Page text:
TERRE HAUTE —
This year may be the most crucial to use injection chemicals in Vigo County to protect native white and green ash trees from the emerald ash borer, a greenish non-native beetle that feeds on and kills the trees, according to a Purdue University educator.
Terre Haute and Vigo County are now about four years into the cycle of the emerald ash borer, or EAB, which makes more significant the importance of treating ash trees this year — because the number of trees infested doubles every year.
“That means within eight years, 100 percent of untreated ash trees are effected by the EAB,” said Adam Witte, exotic forest pest educator at Purdue University.
Witte spoke Thursday during the third annual Emerald Ash Borer meeting, sponsored by TREES Inc. at the Vigo County Public Library.
Treating ash trees is exactly what Ragle & Co., property managers of The Meadows, plan to do with between 40 and 50 trees on the shopping center’s property.
“All of them, with a couple of exceptions, but virtually 95 percent of the trees here are ash trees,” company president John Ragle said Thursday when contacted at the company’s Terre Haute office.
“We are well aware of the situation and have been looking into preventive treatment options,” he said.
“I think we will likely treat all of them, because the cost to remove them, remove the roots and replant them is substantial,” Ragle said.
The cost of treatment is also substantial, Ragle said, and must be maintained over a course of years. However, arborists tell Ragle it is less expensive to treat the trees than replace them.
Some chemicals used to treat ash trees range from $8 to $10 per inch to treat a tree, Witte said. For a 20-inch diameter tree, that’s $160 to $200.
The ash borer, native to Asia and eastern Russia, most likely was brought into the United States in ash wood that had been used to stabilize crates during shipping. The insect was first discovered in the United States in 2002 near Detroit, Mich.
More information on the ash borer can be found at www.eabindiana.info.
James K. Wilson, who owns a home in East Glenn, near North Chamberlain Street and Old Maple Avenue, has 32 large ash trees, ranging from 20 inches to 30 inches in diameter, on nearly 2 acres.
“They provide excellent shade. You don’t have to worry about the leaves,” Wilson said. “I’d like to save them.”
However, Wilson, who attended the EAB meeting, said he thinks it could cost $12,000 to $15,000 to have someone treat the trees.
“I going to figure out how to do it myself,” Wilson said. “It would cost me about the same to treat them as it would to take them down, maybe more to take them down when you consider the economic factor” as replacement trees would not offer the same shade canopy, he said.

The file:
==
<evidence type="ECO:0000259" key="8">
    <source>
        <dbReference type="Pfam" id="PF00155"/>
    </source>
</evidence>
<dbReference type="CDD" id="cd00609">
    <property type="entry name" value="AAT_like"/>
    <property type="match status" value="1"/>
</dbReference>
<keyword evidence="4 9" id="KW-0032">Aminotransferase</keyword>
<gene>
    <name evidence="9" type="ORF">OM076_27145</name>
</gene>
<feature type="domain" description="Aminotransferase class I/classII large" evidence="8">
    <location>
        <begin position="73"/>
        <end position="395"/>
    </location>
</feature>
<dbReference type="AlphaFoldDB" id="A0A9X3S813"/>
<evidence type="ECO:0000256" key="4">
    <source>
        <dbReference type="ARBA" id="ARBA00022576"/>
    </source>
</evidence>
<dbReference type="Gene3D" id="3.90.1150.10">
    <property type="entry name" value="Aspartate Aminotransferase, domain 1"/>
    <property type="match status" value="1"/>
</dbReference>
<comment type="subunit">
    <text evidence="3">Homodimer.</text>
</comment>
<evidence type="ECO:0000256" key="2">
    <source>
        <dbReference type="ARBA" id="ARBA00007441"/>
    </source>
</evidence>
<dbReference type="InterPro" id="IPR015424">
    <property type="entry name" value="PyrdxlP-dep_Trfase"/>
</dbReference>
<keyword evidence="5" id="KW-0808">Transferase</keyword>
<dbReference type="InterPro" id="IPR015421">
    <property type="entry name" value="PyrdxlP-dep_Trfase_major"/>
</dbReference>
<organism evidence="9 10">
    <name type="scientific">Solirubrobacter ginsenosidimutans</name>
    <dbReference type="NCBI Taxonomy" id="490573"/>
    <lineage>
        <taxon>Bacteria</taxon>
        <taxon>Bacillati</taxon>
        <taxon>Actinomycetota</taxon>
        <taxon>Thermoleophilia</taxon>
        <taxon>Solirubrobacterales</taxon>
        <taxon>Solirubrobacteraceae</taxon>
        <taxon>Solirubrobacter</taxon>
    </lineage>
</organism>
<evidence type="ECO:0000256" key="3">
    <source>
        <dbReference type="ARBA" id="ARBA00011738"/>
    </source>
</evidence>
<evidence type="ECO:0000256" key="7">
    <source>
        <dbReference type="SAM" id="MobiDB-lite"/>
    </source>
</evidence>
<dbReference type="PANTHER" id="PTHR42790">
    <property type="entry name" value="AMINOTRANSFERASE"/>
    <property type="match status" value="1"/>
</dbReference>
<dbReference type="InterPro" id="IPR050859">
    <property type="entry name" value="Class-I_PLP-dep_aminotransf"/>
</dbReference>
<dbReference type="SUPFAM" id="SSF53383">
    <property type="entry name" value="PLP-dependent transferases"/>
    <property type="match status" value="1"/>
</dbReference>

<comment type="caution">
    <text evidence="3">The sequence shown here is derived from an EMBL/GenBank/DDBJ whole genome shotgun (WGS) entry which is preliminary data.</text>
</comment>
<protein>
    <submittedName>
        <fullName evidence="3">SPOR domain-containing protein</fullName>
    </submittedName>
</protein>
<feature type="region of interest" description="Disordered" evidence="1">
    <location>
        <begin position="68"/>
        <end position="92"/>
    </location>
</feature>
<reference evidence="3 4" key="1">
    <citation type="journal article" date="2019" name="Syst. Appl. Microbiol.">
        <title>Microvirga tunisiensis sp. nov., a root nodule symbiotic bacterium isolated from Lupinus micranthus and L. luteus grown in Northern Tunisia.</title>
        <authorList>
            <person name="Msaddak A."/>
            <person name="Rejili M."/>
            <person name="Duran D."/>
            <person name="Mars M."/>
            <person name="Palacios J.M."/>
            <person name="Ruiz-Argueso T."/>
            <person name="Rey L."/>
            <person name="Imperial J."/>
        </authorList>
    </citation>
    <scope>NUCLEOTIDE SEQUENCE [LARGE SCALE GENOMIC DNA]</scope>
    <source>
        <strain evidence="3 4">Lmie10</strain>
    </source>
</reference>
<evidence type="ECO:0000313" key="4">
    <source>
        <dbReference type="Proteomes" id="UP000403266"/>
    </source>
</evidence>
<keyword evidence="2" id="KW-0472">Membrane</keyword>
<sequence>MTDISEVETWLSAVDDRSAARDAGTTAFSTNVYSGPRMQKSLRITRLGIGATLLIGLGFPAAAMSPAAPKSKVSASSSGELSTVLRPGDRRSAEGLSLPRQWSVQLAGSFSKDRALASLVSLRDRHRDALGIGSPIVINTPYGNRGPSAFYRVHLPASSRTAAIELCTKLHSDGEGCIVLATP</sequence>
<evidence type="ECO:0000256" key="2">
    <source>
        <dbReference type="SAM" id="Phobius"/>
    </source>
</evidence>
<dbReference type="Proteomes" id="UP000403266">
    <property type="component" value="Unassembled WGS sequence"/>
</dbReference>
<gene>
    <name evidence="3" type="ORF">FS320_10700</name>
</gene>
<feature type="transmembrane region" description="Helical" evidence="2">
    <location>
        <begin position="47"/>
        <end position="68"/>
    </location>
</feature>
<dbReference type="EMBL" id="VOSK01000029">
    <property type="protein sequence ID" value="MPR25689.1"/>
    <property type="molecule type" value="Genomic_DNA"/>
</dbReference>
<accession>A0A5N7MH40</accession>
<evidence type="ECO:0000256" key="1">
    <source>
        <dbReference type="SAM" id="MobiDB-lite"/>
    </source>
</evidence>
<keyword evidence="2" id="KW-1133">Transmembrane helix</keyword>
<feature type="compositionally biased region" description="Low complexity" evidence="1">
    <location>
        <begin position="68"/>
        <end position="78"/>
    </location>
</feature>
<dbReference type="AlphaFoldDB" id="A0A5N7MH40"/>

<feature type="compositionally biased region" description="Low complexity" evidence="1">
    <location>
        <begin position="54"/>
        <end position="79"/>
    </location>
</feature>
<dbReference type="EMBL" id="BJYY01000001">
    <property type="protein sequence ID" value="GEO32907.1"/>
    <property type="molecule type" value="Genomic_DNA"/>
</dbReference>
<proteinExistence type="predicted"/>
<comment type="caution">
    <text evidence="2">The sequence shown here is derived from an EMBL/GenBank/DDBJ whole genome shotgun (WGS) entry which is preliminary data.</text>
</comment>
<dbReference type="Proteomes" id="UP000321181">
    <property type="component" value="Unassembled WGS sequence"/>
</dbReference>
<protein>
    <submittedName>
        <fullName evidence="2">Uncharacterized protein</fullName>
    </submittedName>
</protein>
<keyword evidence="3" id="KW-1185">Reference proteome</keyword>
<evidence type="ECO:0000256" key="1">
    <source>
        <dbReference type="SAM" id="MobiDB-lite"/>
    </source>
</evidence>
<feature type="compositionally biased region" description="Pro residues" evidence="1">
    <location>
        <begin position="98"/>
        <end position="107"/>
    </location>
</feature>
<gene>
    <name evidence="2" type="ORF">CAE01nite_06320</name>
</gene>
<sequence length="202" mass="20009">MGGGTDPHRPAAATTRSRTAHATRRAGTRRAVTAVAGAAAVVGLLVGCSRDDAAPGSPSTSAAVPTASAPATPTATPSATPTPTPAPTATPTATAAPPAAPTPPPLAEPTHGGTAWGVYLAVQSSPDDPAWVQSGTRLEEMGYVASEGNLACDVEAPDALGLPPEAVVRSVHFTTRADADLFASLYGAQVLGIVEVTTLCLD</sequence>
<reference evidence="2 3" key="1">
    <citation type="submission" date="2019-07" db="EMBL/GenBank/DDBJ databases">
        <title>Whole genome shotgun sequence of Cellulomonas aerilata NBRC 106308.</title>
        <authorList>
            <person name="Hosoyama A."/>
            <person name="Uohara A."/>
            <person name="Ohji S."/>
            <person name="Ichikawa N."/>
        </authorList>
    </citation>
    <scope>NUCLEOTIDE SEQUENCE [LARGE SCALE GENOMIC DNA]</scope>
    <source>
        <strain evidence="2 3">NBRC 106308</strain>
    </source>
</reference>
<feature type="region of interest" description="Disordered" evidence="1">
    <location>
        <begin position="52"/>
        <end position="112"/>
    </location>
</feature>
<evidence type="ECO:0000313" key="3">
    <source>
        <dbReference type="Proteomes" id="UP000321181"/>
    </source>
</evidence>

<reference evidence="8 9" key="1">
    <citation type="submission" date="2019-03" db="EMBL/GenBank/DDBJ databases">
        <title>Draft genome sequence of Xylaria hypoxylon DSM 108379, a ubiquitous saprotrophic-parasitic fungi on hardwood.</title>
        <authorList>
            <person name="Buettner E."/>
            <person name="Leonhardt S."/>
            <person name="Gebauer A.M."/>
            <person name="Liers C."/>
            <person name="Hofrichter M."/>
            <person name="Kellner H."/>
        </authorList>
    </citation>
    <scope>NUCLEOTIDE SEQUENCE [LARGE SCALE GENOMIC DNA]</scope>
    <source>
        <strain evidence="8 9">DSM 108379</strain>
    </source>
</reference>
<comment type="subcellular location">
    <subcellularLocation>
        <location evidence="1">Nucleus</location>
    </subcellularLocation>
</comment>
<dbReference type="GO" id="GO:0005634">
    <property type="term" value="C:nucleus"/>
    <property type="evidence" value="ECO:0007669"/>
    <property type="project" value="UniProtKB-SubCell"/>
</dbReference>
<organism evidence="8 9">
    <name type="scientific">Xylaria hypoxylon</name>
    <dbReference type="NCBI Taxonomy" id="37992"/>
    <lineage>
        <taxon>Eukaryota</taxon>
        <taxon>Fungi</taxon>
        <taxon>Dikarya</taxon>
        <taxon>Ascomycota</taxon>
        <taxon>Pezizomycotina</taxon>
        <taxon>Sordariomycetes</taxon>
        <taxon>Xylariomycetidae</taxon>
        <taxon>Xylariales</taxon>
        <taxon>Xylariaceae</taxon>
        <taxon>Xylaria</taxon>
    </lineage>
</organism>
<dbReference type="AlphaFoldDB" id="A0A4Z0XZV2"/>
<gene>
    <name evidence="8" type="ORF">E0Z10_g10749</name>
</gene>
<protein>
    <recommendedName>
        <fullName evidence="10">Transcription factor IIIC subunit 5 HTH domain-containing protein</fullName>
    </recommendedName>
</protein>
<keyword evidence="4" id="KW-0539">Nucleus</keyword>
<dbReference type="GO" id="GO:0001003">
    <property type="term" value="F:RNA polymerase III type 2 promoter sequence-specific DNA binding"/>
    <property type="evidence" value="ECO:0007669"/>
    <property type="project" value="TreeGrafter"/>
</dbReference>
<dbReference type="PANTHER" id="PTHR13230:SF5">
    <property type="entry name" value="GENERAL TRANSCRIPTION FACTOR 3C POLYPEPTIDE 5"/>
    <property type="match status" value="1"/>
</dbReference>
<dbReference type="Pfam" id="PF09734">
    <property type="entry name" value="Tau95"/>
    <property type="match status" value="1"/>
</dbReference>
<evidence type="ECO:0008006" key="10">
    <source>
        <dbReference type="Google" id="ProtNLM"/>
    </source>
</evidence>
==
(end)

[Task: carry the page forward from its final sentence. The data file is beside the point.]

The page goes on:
Purdue University offers a one-day treatment course, after those who pass a test can be certified to apply chemicals. Wilson, who retired in 2004 as chief of staff for the Indiana Air National Guard, said he thinks he could save labor costs performing the work himself.
Indiana State University last year started a plan to chemically treat 180 of 450 ash trees on campus. The university is participating in a Slow Ash Mortality or SLAM study with Michigan State University, which requires ISU to save 40 percent of its ash trees, said Stephanie Krull, ISU’s grounds manager and landscape architect.
“We believe … that if we treat 40 percent [of the ash trees], another 20 percent will have their decline slowed greatly, so that will allow us to spread out the removal [of dead ash trees] over several years of budget,” Krull said after the meeting. Krull was also a speaker at the EAB meeting.
“Obviously in a state institution where you are limited by nearly the same budget each year, you have to make a lot of decisions based on costs,” she said.
ISU intended to start the treatment program two years ago, but a drought delayed that plan. “When there is no rain, there is very little uptake of the treatment chemical into the trees, so it is not a good time to treat,” Krull said.
“We were able to save all the best and healthiest ash tress,” Krull said.
ISU has tagged treated trees, and additional tags, from Purdue, are on all the ash trees on campus, Krull said.
“Of course on campus the number one issue is safety, with all the pedestrians walking under the trees and cars parking underneath them,” Krull said. “We have to monitor the trees pretty carefully and remove them if [there are] any signs of a structural hazard.”
Reporter Howard Greninger can be reached at 812-231-4204 or howard.